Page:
It will be interesting to see what the ARRL decides to do in respect to this testing problem.   Hams with legacy radios are often fixated on buying a radio with the lowest noise floor, when in reality band noise is usually drastically higher than the receiver noise, at least on 20 meters and below.  (You want the radio to be between 8 and 10 dB quieter than band noise.)  Additionally it is easy to be obsessed with wanting a 100 dB radio when most of the time an 85 dB radio will perform just fine.  (We are talking 85 dB worst-case numbers, not wide spaced or when measured with a 1-Hz filter like QST likes to do.)


From an operating standpoint:


The Flex control did the tuning of the 6700 all the time, as I never tuned with the mouse.  Having SmartCAT on the N1MM computer worked fine (for band and frequency data), and SmartSDR ran on the 2nd computer.  I pretty much left the bandwidth on the Flex set to 150 Hz, since I only do S&P.  Rarely had to do anything with the mouse except slide the 20 kHz of band visible on bandscope around as I progressed up and down the band. There was some intermittent line noise during daylight hours, so the mouse was used to enable the noise blanker. 


On one of the evenings there were signals from 1800 to 1900.  The audio was very clean and low fatigue.  The approximate 15-Hz resolution of the bandscope, when the bandscope was set to 20 kHz, was very helpful.  If the signal was 10 dB above the band noise in that 15 Hz bandwidth, I could hear and work the station.  If the signal was only 5 dB above the band noise, I could not copy.  No need for a waterfall, not that I am used to a waterfall anyway.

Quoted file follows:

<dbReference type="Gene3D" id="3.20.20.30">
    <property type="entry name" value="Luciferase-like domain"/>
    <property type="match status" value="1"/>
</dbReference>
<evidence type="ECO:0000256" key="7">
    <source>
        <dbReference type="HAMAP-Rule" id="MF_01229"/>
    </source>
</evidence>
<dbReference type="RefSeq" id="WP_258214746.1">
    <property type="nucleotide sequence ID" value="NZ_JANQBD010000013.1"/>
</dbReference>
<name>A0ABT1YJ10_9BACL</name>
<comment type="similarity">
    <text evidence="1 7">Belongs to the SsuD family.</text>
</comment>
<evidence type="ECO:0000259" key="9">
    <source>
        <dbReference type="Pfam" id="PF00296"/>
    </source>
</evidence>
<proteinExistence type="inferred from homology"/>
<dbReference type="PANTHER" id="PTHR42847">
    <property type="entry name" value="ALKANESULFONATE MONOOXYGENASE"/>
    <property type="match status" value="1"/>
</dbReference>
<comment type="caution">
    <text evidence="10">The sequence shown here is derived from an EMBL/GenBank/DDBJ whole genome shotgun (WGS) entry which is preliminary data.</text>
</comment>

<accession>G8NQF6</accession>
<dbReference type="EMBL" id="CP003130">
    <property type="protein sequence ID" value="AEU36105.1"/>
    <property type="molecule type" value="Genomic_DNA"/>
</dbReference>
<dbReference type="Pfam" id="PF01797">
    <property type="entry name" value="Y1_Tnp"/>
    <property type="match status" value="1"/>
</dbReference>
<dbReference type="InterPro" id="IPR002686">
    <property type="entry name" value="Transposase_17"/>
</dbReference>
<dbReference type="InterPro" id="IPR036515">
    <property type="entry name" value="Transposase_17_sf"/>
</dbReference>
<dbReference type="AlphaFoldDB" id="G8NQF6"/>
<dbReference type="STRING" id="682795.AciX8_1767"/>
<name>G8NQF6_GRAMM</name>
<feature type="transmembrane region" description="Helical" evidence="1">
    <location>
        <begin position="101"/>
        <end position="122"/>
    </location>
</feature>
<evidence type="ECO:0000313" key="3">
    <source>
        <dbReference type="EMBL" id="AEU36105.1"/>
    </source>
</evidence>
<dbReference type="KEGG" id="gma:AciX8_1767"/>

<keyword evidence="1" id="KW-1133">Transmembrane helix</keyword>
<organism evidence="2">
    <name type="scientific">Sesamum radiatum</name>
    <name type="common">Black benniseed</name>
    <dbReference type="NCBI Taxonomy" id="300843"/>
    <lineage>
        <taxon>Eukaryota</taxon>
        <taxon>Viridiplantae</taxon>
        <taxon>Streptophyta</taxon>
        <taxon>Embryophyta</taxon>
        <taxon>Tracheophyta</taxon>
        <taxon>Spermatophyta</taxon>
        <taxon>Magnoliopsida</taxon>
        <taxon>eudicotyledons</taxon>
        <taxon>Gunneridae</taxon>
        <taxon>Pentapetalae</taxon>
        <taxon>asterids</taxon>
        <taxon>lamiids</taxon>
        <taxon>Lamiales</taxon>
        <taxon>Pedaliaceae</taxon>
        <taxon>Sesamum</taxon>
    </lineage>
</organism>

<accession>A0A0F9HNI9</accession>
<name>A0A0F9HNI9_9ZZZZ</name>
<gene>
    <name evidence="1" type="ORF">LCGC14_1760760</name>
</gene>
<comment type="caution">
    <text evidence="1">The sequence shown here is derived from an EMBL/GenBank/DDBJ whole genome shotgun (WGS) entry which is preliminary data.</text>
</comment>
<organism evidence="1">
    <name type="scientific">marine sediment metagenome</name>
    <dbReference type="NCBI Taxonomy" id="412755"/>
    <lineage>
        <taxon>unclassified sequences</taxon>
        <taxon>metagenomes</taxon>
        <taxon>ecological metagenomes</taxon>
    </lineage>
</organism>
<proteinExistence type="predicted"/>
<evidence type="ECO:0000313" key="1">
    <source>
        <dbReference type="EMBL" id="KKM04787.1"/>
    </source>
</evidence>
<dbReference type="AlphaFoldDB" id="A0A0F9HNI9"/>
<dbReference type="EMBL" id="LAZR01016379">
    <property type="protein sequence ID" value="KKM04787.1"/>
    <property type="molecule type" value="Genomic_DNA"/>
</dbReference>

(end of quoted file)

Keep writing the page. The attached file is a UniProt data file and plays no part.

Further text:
QSK was terrible with FW 1.024, but that seems fixed with FW 1.1.  FW 1.11 bricked some radios and FW 1.12 had all sorts of bugs according to the reflector.  So I am still on 1.1 for now until 1.2 ships, nominally at the end of the April.


Overall I prefer the Kenwood TS-990S since I am 67 years old and used to knobs for the past 53 years as a ham. I only need one computer for N1MM logging for contest operation with a legacy radio.  I don’t like all of the drop down menus of the Flex, but it is better with FW 1.1 than with FW 1.0, which was barely functional.  One ham has written a program to run SmartSDR with an improved interface on his iPad running iOS 7.  Of course it is the second computer in that case.


Having to use two computers may be a bit much for some, and if I was running CQWW SSB with the Flex, I would have to have a third PC to control all the Green Heron rotor controllers from operating position #2.  I can reach the rotor controllers manually from operating position #1, but not #2 or #3.  One cannot ever lose focus on the N1MM computer or you logging will get messed up, or you can end up on some other frequency or band by mistake. 


Enough chatter for now.  

73, Rob, NC0B   





FLEX-6700 Transmit Spectra
FLEX-6700 Transmit Spectra at 95 watts, all bands - Rev-B.pdf
Flex 6700 transmit spectra 95 watts all [...]